US hands off on kidnap of ICRC staffers

GENERAL SANTOS CITY – US ambassador Kristie Kenney ruled out anew the direct involvement of the United States in efforts to secure the release of the three kidnapped workers of the International Committee of the Red Cross (ICRC) in Sulu.

Kenney issued the statement amid uncertainties about the fate of Swiss Andreas Notter, Italian Eugenio Vagni and Filipina Jean Lacaba.

The three ICRC workers were abducted by Abu Sayyaf gunmen just outside the Sulu provincial capitol in Patikul, Sulu after visiting inmates at the provincial jail there on Jan. 15.

“We are not part of the operation. The police and military are working on it,” she said during Monday’s inauguration here of the P12-million Central Mindanao police regional special training facility.

Kenney said she believes that the local police and the military were capable of retrieving the hostages safely.

A number of US forces are stationed in Sulu and have been conducting humanitarian projects in the province, which is among the country’s poorest areas.

Kenney also called on the Abu Sayyaf to immediately release the aid workers.

“We have been saying that it’s completely an uncivilized behavior to kidnap anyone, anywhere, anytime, like people out there doing humanitarian missions. We call on the perpetrators to release the hostages soon,” she said.

As this developed, Sulu officials remained tight-lipped on the progress of efforts to free the ICRC hostages.

In Basilan, the Abu Sayyaf was asking P10 million in ransom for the release of Sri Lankan peace worker Umar Jaleel, an emissary talking with the bandits said Tuesday.

The emissary, who did not want to be identified, said because of the demand, negotiations had been called off.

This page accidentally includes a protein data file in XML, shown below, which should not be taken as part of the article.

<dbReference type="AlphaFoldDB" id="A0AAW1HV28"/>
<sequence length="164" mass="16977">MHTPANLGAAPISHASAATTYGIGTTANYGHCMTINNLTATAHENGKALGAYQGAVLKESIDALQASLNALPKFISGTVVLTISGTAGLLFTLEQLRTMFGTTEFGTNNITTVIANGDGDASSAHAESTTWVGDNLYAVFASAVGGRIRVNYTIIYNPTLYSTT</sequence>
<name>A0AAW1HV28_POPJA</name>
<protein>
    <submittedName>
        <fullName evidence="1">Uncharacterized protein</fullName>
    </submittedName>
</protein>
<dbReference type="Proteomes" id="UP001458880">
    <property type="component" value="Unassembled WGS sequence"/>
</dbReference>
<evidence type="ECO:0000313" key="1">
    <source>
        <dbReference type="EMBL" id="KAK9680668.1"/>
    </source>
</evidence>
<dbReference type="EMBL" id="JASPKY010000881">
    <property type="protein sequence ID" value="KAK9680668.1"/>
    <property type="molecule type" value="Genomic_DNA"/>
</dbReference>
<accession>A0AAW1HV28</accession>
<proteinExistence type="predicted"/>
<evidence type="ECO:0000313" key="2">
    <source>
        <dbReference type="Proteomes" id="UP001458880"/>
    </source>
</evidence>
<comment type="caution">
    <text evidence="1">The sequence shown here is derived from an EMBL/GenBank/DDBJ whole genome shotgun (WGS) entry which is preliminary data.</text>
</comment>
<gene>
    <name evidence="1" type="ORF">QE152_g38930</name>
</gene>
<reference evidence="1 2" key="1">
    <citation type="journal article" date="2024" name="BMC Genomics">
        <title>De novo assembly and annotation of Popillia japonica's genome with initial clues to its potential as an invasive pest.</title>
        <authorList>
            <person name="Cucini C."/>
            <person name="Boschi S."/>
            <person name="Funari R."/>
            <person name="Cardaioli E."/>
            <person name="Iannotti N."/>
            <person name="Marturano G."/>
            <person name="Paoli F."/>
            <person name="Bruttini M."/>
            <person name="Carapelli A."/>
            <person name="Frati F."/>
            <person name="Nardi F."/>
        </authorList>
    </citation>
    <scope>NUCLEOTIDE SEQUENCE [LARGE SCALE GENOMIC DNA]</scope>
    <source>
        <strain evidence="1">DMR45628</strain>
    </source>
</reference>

Jaleel, who works with the Nonviolent Peaceforce, was abducted from his home in Lamitan City by the group of Abu Sayyaf leader Purdji Indama on Feb. 13.

“We decided to call it (negotiations) off,” the emissary said.

He said the group that Jaleel belongs to was firm about not negotiating for ransom.

“They would only deal for (his) unconditional release, meaning no money involved. Just release Jaleel for humanitarian reasons,” the emissary said.

In Zamboanga City, Supt. Jose Bayani Gucela, spokesperson of the Western Mindanao police, said there was positive development on the kidnapping of three teachers, also by the Abu Sayyaf in Landang Gua Island on Jan. 23.

But Gucela declined to provide additional details except that “we are implementing a two-pronged approach here.”

“The military and police forces are pursuing the kidnappers, and the other group is keeping its line open (for negotiations),” he said.

Zamboanga City Mayor Celso Lobregat said local authorities have received proof of life from the kidnappers of Janette delos Reyes, Freires Quizon and Rafael Mayonado.
But Lobregat did not say what the proof of life was or when it was sent.

Mayor Talib Pawaki of Muhammad Adjul town in Basilan said the latest development was that the kidnappers reduced the ransom demand for the three teachers to P5 million from the previous P6 million.

“These are the reports my people are giving to me, but we don’t have confirmation since no one from the captors are making direct pronouncement,” Pawaki said. Aquiles Zonio and Julie Alipala, Philippine Daily Inquirer

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Published in: on March 3, 2009 at 10:26 pm  Comments Off on US hands off on kidnap of ICRC staffers  
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